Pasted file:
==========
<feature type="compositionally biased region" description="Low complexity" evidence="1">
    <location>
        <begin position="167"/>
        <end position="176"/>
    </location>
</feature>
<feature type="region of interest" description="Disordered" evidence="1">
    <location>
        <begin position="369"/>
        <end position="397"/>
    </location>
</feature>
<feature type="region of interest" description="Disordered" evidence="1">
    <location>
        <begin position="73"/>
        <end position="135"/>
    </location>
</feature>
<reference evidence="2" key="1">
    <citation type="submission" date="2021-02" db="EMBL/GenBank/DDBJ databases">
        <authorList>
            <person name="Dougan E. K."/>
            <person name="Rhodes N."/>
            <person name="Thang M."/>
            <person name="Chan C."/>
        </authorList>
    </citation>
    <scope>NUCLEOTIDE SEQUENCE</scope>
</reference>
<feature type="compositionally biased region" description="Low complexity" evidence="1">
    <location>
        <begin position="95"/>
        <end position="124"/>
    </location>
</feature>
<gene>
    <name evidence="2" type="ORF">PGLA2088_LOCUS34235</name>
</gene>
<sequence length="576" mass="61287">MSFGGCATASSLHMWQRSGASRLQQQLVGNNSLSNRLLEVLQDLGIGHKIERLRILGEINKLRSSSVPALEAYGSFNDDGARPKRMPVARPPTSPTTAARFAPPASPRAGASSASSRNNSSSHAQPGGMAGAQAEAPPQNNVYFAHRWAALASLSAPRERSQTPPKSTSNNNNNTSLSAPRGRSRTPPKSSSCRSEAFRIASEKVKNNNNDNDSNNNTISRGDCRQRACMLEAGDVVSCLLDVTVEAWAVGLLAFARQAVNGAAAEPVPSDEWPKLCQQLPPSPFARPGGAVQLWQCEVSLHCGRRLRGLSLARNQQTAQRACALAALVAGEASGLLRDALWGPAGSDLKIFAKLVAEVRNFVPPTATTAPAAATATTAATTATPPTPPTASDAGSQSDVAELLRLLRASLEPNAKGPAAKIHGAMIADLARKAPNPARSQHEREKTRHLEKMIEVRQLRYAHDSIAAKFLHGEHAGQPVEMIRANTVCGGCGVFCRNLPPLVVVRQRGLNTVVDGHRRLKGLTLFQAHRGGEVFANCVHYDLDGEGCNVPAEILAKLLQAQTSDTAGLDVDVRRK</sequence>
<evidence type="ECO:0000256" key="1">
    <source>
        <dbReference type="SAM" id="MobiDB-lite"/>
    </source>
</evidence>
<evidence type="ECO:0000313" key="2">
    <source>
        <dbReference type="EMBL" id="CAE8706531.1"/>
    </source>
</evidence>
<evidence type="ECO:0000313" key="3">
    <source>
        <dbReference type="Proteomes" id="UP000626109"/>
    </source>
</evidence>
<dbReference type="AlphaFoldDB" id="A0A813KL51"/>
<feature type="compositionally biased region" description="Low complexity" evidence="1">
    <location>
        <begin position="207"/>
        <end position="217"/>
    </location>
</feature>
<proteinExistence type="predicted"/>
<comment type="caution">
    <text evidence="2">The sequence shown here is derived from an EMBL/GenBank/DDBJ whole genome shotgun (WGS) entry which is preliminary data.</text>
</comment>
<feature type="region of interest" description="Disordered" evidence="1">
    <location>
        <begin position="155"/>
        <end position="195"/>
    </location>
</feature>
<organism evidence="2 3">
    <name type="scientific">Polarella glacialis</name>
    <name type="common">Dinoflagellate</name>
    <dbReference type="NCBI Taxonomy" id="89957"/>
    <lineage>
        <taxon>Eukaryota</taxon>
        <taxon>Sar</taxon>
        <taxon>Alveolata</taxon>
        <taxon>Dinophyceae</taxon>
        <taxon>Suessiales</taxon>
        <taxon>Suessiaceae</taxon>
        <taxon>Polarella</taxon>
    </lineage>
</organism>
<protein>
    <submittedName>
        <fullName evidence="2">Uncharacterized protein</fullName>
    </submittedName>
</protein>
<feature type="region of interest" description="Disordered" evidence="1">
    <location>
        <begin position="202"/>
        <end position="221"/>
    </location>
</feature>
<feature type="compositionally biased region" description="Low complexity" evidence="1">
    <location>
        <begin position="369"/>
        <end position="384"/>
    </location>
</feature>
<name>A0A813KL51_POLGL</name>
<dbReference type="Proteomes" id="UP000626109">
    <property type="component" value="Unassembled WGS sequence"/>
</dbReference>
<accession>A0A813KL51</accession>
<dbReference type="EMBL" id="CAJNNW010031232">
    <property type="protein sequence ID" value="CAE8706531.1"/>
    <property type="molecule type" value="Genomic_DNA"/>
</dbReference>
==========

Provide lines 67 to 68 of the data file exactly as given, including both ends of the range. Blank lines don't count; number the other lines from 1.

    <location>
        <begin position="155"/>